Outside of combat, Preta: Vendetta Rising follows the typical dungeon crawler formula. You know: exploring a hub area, talking to NPCs, finding missions, improving your gear, and repeating after completing a mission. As you work through the game, more options will open up for the player as far as mission variety and customisation is concerned, so you’ll always feel a sense of progress as you play. It’s got that ‘grand adventure’ vibe throughout, though what would you expect from a game that boasts over fifty hours of gameplay?
Preta: Vendetta Rising’s biggest flaw comes in its dependence on forcing the player to grind, with the game following a repetitive strain of having the player work through the same missions time and time again as they look to improve their gear. It’s typically obvious when you need to grind it out, with the player hitting a brick wall in progress thanks to some over the-top-difficulty spike. The problem is that these spikes come so often – time and time again progress comes to a halt and you’ve instead got to revisit previous locations and missions as opposed to playing through the rest of the game.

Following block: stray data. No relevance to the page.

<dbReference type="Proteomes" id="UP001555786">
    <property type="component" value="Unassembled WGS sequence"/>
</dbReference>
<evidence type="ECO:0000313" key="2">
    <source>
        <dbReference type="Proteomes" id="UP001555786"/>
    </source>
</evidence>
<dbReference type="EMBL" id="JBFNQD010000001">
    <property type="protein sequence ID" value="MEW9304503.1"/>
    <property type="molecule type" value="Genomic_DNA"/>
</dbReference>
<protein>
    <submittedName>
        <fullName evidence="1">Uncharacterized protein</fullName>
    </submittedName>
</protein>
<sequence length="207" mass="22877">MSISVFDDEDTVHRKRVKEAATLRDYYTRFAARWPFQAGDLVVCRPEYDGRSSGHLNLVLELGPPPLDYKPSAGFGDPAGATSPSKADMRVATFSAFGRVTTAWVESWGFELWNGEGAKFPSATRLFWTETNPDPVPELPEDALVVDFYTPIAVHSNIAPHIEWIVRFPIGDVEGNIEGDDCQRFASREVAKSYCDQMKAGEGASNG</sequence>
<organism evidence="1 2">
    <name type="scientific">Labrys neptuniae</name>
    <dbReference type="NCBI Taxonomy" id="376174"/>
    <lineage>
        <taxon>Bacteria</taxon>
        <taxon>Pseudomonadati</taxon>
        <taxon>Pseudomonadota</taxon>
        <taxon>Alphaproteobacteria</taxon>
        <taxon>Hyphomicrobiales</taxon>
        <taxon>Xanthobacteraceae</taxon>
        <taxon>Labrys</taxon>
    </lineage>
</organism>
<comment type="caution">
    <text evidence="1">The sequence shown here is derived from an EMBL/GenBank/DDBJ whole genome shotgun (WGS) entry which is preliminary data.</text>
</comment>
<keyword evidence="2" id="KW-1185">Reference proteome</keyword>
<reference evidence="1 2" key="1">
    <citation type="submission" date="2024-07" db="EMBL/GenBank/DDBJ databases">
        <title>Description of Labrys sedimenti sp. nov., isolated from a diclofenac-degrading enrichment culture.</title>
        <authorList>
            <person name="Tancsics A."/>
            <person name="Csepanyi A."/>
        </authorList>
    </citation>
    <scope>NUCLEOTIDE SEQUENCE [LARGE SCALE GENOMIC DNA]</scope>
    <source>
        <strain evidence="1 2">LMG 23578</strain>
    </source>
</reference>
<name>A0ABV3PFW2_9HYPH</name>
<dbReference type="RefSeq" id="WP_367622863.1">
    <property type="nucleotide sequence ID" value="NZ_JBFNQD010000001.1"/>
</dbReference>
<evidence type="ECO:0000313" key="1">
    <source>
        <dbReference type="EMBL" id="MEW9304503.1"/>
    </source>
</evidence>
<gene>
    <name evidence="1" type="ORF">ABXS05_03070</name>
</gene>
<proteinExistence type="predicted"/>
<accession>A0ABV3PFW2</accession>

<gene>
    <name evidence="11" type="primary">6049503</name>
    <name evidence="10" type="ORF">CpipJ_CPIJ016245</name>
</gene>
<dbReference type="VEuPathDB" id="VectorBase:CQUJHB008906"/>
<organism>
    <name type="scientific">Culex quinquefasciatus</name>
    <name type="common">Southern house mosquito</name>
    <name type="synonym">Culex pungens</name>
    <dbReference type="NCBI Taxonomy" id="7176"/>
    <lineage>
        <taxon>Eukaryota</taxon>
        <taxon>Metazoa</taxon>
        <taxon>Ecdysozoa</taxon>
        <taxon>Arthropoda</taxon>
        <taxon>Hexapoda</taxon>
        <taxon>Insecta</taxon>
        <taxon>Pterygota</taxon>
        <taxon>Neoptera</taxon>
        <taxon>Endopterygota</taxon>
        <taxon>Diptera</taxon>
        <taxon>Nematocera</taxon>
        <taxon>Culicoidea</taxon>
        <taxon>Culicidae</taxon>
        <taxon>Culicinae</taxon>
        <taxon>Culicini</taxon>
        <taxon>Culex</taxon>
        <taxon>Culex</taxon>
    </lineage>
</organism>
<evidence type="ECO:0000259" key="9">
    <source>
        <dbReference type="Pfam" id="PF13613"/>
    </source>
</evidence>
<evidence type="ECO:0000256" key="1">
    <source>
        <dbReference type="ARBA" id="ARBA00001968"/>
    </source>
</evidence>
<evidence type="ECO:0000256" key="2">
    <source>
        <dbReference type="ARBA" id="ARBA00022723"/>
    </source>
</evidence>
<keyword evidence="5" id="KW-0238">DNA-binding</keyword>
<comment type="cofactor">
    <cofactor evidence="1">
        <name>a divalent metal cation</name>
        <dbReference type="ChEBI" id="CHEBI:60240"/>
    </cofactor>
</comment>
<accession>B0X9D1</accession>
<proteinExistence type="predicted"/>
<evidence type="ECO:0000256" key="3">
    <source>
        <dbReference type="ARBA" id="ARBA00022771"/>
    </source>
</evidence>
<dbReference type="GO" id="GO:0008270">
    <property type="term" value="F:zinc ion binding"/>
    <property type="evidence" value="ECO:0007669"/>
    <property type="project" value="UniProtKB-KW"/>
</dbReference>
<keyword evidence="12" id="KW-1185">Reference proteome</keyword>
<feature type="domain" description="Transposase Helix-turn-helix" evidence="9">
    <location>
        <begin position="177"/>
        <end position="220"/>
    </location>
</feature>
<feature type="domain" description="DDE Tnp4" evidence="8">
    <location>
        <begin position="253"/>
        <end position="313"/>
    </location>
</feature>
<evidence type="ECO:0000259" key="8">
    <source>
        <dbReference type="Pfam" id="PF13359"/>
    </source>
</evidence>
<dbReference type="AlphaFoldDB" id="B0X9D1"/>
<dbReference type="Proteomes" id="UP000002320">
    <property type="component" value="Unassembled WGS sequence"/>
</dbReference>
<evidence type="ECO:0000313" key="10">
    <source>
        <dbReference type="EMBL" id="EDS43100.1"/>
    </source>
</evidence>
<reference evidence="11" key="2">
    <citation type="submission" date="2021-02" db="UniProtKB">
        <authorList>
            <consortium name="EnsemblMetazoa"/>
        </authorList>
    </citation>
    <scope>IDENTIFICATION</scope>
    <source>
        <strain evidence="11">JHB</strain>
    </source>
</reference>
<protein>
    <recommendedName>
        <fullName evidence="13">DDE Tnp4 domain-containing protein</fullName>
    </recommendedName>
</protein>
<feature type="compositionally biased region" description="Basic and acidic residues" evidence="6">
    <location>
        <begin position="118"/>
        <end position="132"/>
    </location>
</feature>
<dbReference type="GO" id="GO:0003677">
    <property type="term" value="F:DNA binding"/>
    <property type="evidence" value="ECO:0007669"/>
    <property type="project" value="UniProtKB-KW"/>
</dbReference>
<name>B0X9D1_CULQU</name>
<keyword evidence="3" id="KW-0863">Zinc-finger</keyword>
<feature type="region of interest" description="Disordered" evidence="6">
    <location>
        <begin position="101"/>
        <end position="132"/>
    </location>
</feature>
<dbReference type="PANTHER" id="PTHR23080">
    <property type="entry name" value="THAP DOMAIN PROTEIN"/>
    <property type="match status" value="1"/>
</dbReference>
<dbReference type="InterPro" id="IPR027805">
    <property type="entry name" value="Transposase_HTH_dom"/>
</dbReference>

It’s not the end of the world nor is it a game breaker, but given that Preta: Vendetta Rising is meant to be around fifty hours long it could leave me feeling a little unmotivated to play. I haven’t hit the twenty-hour mark yet and I’ve often grown a little tired of the same routine, regardless of how fun the game’s combat can be and how attractive it can look in virtual reality. It just makes the thought of playing it for over fifty hours a little unappealing.